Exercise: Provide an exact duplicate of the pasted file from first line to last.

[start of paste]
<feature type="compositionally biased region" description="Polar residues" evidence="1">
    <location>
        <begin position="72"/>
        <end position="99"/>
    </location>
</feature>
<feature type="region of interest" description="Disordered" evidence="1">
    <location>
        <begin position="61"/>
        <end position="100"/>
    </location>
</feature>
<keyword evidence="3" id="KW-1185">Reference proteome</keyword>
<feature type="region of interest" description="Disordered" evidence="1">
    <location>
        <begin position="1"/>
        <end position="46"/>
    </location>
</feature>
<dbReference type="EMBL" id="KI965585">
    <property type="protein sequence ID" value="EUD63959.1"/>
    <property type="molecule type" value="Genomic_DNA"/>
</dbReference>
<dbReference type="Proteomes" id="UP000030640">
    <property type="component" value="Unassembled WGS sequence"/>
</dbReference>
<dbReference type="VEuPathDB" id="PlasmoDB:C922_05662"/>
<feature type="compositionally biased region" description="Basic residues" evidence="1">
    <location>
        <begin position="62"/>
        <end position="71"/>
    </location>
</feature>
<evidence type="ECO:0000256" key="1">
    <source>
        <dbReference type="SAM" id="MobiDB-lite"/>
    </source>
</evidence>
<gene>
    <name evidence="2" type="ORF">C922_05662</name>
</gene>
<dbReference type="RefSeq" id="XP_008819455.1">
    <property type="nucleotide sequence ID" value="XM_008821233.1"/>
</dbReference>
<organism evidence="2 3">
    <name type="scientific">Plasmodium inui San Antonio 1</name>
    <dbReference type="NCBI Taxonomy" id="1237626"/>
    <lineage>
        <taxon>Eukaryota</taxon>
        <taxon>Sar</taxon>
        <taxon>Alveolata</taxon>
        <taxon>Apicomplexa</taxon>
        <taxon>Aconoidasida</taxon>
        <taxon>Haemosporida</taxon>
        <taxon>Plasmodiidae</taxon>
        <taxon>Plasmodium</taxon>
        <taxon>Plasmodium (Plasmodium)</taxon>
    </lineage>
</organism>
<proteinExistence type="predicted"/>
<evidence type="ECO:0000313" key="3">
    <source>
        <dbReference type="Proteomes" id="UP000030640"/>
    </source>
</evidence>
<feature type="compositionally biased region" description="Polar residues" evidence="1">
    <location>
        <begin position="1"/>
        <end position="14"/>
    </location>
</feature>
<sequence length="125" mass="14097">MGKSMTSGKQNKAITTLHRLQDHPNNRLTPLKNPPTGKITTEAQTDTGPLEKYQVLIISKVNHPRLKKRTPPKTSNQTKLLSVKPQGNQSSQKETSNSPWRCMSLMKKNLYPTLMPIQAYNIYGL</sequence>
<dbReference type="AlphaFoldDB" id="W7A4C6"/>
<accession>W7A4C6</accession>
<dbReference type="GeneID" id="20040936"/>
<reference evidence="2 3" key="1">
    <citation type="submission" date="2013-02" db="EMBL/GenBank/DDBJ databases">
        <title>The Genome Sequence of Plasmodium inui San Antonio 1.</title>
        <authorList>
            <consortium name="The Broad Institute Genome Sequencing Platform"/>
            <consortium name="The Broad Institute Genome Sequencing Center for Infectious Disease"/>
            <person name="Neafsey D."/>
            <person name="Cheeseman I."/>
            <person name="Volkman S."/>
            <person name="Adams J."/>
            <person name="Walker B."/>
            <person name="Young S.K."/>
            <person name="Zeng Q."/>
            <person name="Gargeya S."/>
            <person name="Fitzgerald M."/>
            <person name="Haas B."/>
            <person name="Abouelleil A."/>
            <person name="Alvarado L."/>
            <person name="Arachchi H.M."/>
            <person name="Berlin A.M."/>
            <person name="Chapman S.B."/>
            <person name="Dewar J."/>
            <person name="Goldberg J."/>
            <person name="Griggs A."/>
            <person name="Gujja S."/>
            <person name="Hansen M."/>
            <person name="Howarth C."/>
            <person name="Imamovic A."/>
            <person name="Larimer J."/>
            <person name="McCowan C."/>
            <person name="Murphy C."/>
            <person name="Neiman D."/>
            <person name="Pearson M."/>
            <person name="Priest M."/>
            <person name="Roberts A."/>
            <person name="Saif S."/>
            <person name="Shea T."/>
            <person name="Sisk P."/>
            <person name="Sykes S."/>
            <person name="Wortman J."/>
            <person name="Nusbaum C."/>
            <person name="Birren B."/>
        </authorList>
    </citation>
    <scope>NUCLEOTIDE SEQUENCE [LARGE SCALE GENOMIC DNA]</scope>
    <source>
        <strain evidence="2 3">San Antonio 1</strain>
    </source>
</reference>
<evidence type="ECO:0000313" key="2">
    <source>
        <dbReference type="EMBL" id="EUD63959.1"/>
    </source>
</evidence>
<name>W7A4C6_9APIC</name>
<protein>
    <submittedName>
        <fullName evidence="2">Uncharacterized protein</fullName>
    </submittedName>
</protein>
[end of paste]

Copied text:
<feature type="compositionally biased region" description="Polar residues" evidence="1">
    <location>
        <begin position="72"/>
        <end position="99"/>
    </location>
</feature>
<feature type="region of interest" description="Disordered" evidence="1">
    <location>
        <begin position="61"/>
        <end position="100"/>
    </location>
</feature>
<keyword evidence="3" id="KW-1185">Reference proteome</keyword>
<feature type="region of interest" description="Disordered" evidence="1">
    <location>
        <begin position="1"/>
        <end position="46"/>
    </location>
</feature>
<dbReference type="EMBL" id="KI965585">
    <property type="protein sequence ID" value="EUD63959.1"/>
    <property type="molecule type" value="Genomic_DNA"/>
</dbReference>
<dbReference type="Proteomes" id="UP000030640">
    <property type="component" value="Unassembled WGS sequence"/>
</dbReference>
<dbReference type="VEuPathDB" id="PlasmoDB:C922_05662"/>
<feature type="compositionally biased region" description="Basic residues" evidence="1">
    <location>
        <begin position="62"/>
        <end position="71"/>
    </location>
</feature>
<evidence type="ECO:0000256" key="1">
    <source>
        <dbReference type="SAM" id="MobiDB-lite"/>
    </source>
</evidence>
<gene>
    <name evidence="2" type="ORF">C922_05662</name>
</gene>
<dbReference type="RefSeq" id="XP_008819455.1">
    <property type="nucleotide sequence ID" value="XM_008821233.1"/>
</dbReference>
<organism evidence="2 3">
    <name type="scientific">Plasmodium inui San Antonio 1</name>
    <dbReference type="NCBI Taxonomy" id="1237626"/>
    <lineage>
        <taxon>Eukaryota</taxon>
        <taxon>Sar</taxon>
        <taxon>Alveolata</taxon>
        <taxon>Apicomplexa</taxon>
        <taxon>Aconoidasida</taxon>
        <taxon>Haemosporida</taxon>
        <taxon>Plasmodiidae</taxon>
        <taxon>Plasmodium</taxon>
        <taxon>Plasmodium (Plasmodium)</taxon>
    </lineage>
</organism>
<proteinExistence type="predicted"/>
<evidence type="ECO:0000313" key="3">
    <source>
        <dbReference type="Proteomes" id="UP000030640"/>
    </source>
</evidence>
<feature type="compositionally biased region" description="Polar residues" evidence="1">
    <location>
        <begin position="1"/>
        <end position="14"/>
    </location>
</feature>
<sequence length="125" mass="14097">MGKSMTSGKQNKAITTLHRLQDHPNNRLTPLKNPPTGKITTEAQTDTGPLEKYQVLIISKVNHPRLKKRTPPKTSNQTKLLSVKPQGNQSSQKETSNSPWRCMSLMKKNLYPTLMPIQAYNIYGL</sequence>
<dbReference type="AlphaFoldDB" id="W7A4C6"/>
<accession>W7A4C6</accession>
<dbReference type="GeneID" id="20040936"/>
<reference evidence="2 3" key="1">
    <citation type="submission" date="2013-02" db="EMBL/GenBank/DDBJ databases">
        <title>The Genome Sequence of Plasmodium inui San Antonio 1.</title>
        <authorList>
            <consortium name="The Broad Institute Genome Sequencing Platform"/>
            <consortium name="The Broad Institute Genome Sequencing Center for Infectious Disease"/>
            <person name="Neafsey D."/>
            <person name="Cheeseman I."/>
            <person name="Volkman S."/>
            <person name="Adams J."/>
            <person name="Walker B."/>
            <person name="Young S.K."/>
            <person name="Zeng Q."/>
            <person name="Gargeya S."/>
            <person name="Fitzgerald M."/>
            <person name="Haas B."/>
            <person name="Abouelleil A."/>
            <person name="Alvarado L."/>
            <person name="Arachchi H.M."/>
            <person name="Berlin A.M."/>
            <person name="Chapman S.B."/>
            <person name="Dewar J."/>
            <person name="Goldberg J."/>
            <person name="Griggs A."/>
            <person name="Gujja S."/>
            <person name="Hansen M."/>
            <person name="Howarth C."/>
            <person name="Imamovic A."/>
            <person name="Larimer J."/>
            <person name="McCowan C."/>
            <person name="Murphy C."/>
            <person name="Neiman D."/>
            <person name="Pearson M."/>
            <person name="Priest M."/>
            <person name="Roberts A."/>
            <person name="Saif S."/>
            <person name="Shea T."/>
            <person name="Sisk P."/>
            <person name="Sykes S."/>
            <person name="Wortman J."/>
            <person name="Nusbaum C."/>
            <person name="Birren B."/>
        </authorList>
    </citation>
    <scope>NUCLEOTIDE SEQUENCE [LARGE SCALE GENOMIC DNA]</scope>
    <source>
        <strain evidence="2 3">San Antonio 1</strain>
    </source>
</reference>
<evidence type="ECO:0000313" key="2">
    <source>
        <dbReference type="EMBL" id="EUD63959.1"/>
    </source>
</evidence>
<name>W7A4C6_9APIC</name>
<protein>
    <submittedName>
        <fullName evidence="2">Uncharacterized protein</fullName>
    </submittedName>
</protein>